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American Radio Relay League | Ham Radio Association and Resources
The American Radio Relay League (ARRL) is the national association for amateur radio, connecting hams around the U.S. with news, information and resources.
  • ARRL Still Seeking Vintage DXpedition Logs for Archive

    ARRL continues to solicit paper logs of prominent DXpeditions that took place predominantly in the 1950s, 1960s, and 1970s, for inclusion in The DX Log Archive Endowed by JA1BK. The DX Log Archive program was created, thanks to an endowment established by Kan Mizoguchi, JA1BK, to obtain, preserve and utilize paper logs from rare and significant DXpeditions. The archive can include pre-1950 pape...

  • Amateur Radio Poised to Retain Full 76-81 GHz Band, Sharing with Vehicular Radars

    In a draft Report and Order (ET Docket No. 15-26) to be considered at its July 13 open meeting, the FCC is proposing to lift a nearly 2-decade-old suspension of Amateur Radio access to 76-77 GHz, giving the Amateur and Amateur-Satellite services access to the full 76-81 GHz band on a secondary basis. The FCC also reduced Amateur Radio’s status from primary to secondary in the 77-77.5 GHz segmen...

  • International Lighthouse Lightship Weekend Registrations Top 200 and Rising

    Registrations for the 2017 International Lighthouse Lightship Weekend (ILLW) have topped the 200 mark for the August 19-20 event. The ILLW is 20 years old this year, and with some 8 weeks to go, 220 planned operations have registered throughout the world, including 26 in the US (Germany is leading registrations with 45. Australia has 30 so far). During the annual event, Amateur Radio stations w...

 


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AmateurRadio.com
News, Opinion, Giveaways, and more for Ham Radio Operators
  • ICQ Podcast Episode 240 – Repair and Safety

    In this episode, Martin M1MRB / W9ICQ is joined by Leslie Butterfield G0CIB, Edmund Spicer M0MNG and Bill Barnes N3JX  to discuss the latest Amateur / Ham Radio news. Colin M6BOY rounds up the news in brief, and this episode’s feature is Repair and Safety

    We would like to thank Kevin Strishock (N3LGA) and our monthly and annual donors for keeping the podcast advert free. To donate, please visit - http://www.icqpodcast.com/donate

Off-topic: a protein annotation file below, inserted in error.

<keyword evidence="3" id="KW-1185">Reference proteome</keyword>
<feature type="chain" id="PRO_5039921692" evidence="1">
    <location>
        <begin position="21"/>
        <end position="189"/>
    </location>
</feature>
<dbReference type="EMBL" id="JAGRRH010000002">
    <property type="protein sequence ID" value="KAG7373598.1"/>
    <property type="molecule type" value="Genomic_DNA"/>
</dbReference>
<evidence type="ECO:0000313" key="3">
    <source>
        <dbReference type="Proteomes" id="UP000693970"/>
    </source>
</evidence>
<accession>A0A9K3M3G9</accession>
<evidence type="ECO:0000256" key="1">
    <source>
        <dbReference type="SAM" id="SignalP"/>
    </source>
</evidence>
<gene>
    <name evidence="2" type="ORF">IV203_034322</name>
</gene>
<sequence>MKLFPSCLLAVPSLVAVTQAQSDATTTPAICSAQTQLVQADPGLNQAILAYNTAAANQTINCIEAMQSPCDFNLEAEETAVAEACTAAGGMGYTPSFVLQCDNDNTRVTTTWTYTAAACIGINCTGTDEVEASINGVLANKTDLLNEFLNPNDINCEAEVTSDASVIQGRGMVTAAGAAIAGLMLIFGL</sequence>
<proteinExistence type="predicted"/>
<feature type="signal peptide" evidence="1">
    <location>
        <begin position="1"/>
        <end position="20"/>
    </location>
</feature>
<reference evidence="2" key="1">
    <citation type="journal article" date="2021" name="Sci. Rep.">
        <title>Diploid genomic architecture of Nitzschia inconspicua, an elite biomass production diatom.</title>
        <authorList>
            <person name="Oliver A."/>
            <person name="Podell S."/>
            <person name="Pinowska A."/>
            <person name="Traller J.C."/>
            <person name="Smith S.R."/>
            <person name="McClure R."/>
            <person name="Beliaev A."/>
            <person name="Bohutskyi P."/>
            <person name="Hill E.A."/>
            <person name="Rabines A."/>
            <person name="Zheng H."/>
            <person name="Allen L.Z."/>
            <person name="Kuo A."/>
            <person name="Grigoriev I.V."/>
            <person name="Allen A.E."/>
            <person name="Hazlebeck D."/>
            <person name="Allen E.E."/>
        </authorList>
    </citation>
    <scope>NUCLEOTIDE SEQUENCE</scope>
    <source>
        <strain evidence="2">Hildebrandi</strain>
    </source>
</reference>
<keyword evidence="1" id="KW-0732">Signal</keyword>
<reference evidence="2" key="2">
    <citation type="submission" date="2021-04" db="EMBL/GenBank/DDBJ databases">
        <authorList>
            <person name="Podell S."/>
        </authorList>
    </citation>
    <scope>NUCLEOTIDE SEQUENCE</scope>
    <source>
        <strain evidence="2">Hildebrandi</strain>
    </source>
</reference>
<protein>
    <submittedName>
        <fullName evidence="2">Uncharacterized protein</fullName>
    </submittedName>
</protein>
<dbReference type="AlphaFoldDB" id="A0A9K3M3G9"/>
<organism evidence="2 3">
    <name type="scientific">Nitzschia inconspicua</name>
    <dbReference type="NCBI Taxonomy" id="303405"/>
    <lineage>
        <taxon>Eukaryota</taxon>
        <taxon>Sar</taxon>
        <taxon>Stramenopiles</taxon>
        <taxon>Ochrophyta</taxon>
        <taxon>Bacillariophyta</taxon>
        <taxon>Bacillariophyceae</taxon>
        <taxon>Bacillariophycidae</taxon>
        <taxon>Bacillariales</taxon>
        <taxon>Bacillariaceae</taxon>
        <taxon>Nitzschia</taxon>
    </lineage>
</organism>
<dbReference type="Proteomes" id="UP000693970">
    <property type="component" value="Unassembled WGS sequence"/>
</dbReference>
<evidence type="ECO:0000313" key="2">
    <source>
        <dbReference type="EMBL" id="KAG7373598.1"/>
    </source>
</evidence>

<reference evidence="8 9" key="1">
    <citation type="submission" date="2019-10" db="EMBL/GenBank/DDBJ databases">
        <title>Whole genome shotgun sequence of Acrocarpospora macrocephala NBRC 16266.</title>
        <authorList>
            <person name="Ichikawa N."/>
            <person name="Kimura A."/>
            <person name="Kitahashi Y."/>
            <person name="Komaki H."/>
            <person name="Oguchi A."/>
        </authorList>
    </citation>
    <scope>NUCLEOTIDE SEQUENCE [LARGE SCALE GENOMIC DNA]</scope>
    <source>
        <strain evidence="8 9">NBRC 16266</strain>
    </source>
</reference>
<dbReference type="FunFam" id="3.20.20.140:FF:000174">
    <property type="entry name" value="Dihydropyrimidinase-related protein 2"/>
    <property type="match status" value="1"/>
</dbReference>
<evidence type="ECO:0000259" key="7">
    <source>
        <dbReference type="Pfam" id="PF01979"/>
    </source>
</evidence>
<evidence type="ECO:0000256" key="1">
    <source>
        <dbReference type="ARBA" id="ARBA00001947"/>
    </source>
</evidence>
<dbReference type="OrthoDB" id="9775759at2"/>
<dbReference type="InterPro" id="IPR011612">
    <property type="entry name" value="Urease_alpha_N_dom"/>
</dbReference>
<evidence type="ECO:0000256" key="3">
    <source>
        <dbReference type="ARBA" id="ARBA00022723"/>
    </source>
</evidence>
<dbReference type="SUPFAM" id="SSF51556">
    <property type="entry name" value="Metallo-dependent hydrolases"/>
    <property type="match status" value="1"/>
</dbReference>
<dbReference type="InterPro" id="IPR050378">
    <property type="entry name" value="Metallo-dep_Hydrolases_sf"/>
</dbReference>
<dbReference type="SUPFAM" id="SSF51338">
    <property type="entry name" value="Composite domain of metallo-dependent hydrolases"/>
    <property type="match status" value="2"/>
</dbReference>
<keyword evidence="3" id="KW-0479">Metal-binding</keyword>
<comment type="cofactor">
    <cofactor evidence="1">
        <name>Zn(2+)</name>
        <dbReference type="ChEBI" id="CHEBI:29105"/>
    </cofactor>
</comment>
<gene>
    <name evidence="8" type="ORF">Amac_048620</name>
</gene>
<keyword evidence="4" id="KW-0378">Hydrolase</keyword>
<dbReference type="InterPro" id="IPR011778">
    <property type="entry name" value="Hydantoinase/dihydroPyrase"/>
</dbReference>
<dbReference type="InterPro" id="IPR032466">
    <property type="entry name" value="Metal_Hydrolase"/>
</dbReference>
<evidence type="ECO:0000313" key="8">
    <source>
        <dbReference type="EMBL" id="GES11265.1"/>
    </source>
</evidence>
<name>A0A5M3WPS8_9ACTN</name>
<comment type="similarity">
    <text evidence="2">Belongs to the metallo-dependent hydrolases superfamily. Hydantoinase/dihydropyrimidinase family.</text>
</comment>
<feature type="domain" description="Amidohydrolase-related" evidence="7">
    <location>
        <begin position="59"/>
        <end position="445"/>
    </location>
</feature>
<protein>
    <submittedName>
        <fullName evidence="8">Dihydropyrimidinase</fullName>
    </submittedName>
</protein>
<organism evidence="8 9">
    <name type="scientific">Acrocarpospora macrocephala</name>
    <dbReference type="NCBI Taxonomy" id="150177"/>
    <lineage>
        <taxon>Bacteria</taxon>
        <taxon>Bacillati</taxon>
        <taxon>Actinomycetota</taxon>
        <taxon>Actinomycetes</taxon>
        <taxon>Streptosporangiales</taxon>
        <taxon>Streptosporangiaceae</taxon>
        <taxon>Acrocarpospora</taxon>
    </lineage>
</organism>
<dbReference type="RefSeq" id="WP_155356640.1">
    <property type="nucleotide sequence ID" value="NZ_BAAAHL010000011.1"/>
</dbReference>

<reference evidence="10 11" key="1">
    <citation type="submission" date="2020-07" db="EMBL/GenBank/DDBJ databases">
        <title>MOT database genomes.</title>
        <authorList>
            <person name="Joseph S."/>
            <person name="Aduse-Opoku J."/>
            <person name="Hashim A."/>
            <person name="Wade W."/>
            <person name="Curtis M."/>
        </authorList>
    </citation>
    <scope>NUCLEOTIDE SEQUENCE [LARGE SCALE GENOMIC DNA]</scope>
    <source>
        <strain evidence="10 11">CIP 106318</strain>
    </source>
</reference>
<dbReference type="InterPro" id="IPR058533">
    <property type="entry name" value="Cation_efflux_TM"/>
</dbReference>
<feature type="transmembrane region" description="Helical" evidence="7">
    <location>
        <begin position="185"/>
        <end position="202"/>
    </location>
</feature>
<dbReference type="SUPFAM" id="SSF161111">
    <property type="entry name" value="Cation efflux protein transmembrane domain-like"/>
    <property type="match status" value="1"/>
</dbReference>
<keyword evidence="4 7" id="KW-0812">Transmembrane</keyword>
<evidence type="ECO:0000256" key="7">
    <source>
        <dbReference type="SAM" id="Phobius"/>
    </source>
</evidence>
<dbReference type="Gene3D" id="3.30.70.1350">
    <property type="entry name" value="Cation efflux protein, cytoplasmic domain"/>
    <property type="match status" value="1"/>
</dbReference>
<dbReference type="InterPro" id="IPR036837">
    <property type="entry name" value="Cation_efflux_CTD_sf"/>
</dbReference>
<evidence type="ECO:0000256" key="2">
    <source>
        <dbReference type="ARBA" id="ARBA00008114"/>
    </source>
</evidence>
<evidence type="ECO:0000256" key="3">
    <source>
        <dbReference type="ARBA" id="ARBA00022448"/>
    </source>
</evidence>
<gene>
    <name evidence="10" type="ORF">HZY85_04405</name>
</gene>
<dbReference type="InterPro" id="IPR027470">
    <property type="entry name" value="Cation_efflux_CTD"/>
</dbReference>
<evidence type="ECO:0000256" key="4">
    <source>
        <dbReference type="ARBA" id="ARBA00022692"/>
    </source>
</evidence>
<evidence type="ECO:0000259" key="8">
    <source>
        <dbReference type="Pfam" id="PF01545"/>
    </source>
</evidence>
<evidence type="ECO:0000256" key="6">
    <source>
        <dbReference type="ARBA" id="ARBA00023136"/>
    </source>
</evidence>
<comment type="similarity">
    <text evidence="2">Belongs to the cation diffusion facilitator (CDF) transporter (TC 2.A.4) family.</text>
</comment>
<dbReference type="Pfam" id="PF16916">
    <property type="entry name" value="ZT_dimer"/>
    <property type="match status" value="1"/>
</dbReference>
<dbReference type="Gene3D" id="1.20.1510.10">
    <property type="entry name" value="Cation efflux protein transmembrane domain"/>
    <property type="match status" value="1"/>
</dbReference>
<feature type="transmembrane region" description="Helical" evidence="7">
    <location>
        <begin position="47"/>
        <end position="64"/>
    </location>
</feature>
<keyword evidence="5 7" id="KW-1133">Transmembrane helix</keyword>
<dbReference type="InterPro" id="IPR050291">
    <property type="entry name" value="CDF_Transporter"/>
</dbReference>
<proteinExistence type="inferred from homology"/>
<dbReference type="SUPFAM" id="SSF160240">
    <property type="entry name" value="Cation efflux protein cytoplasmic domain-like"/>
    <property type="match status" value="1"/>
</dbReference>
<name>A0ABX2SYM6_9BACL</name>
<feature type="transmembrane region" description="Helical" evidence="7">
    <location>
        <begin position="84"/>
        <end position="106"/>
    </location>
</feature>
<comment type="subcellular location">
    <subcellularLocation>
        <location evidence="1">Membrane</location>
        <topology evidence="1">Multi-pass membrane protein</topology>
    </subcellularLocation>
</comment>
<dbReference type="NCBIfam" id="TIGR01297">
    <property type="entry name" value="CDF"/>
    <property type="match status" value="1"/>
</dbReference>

• ICQ Podcast Episode 240 – Repair and Safety

    In this episode, Martin M1MRB / W9ICQ is joined by Leslie Butterfield G0CIB, Edmund Spicer M0MNG and Bill Barnes N3JX  to discuss the latest Amateur / Ham Radio news. Colin M6BOY rounds up the news in brief, and this episode’s feature is Repair and Safety

    We would like to thank Kevin Strishock (N3LGA) and our monthly and annual donors for keeping the podcast advert free. To donate, please visit - http://www.icqpodcast.com/donate

  • Amateur Radio Weekly – Issue 162
    Field Day event locator See public Field Day sites that members of the public and media can attend. ARRL Complete 2017 Field Day rules and information packet [PDF] Field Day is always the fourth full weekend, beginning at 1800 UTC Saturday and ending at 2100 UTC Sunday. ARRL W1AW Field Day Bulletin schedule The Maritime […]
  • ETH074 – 13 Colonies Special Event with Bob Josuweit, WA3PZO
    It is hard to believe that June is almost over and Independence day will be here in less that ten days! It is time for that long weekend off, where families and friends get together to have a bar-b-que and “party” together. While celebrating the day is good, celebrating the week is even better, and […]
  • Hunting For Daytime NDBs In CLE 220
    AP-378 Mayne Island, BC


    It's hard to believe but this coming weekend will see another CLE challenge!





    No need however, to stay up until the wee hours for this one, as CLE220 is a mid-day affair ... just log what you are able to hear during the day from your location. The entire band is fair-game as well, from 190 - 1740kHz.

    Everyone is encouraged to send their logs (see below) so the RNA / REU NDB databases can be kept as up-to-date as possible.

    I know that I won't have any trouble hearing AP-378 shown above since it's only about 3/4 mile from my antenna! I'm always curious just how far it can be heard during the day and would encourage listeners on the west coast to have a good listen for it and please let me know if you can hear it.

    For those unfamiliar with this monthly activity, a 'CLE' is a 'Co-ordinated Listening Event', as NDB DXers around the world focus their listening time  usually on one small slice of the NDB spectrum.

    When tuning for NDBs, put your receiver in the CW mode and listen for the NDB's CW identifier, repeated every few seconds. With your receiver in the CW mode, listen for U.S. NDB identifiers approximately 1 kHz higher or lower than the published transmitted frequency since these beacons are tone-modulated with a 1020 Hz tone approximately.
    For example, 'AA' near Fargo, ND, transmits on 365 kHz and its upper sideband CW identifier is tuned at 366.025 kHz while its lower sideband CW ident can be tuned at 363.946 kHz. Its USB tone is actually 1025 Hz while its LSB tone is 1054 Hz.

    Often, one sideband will be much stronger than the other so if you don't hear the first one, try listening on the other sideband.

    Canadian NDBs normally have an USB tone only, usually very close to 400 Hz. They also have a long dash (keydown) following the CW identifier.

    All NDBs heard in North America will be listed in the RNA database (updated daily) while those heard in Europe may be found in the REU database. Beacons heard outside of these regions will be found in the RWW database.

    From CLE organizer Brian Keyte, G3SIA, comes the usual 'heads-up':

    Hi all

    SUMMER MIDDAY EVENT

    How many normal NDBs can you log around midday?

    In this event we can probably cheat the QRN and hardly hear any (but if
    you do have a midday storm coming overhead, disconnect and switch off
    immediately of course)

    Listening around midday is a good way to check our listening stations and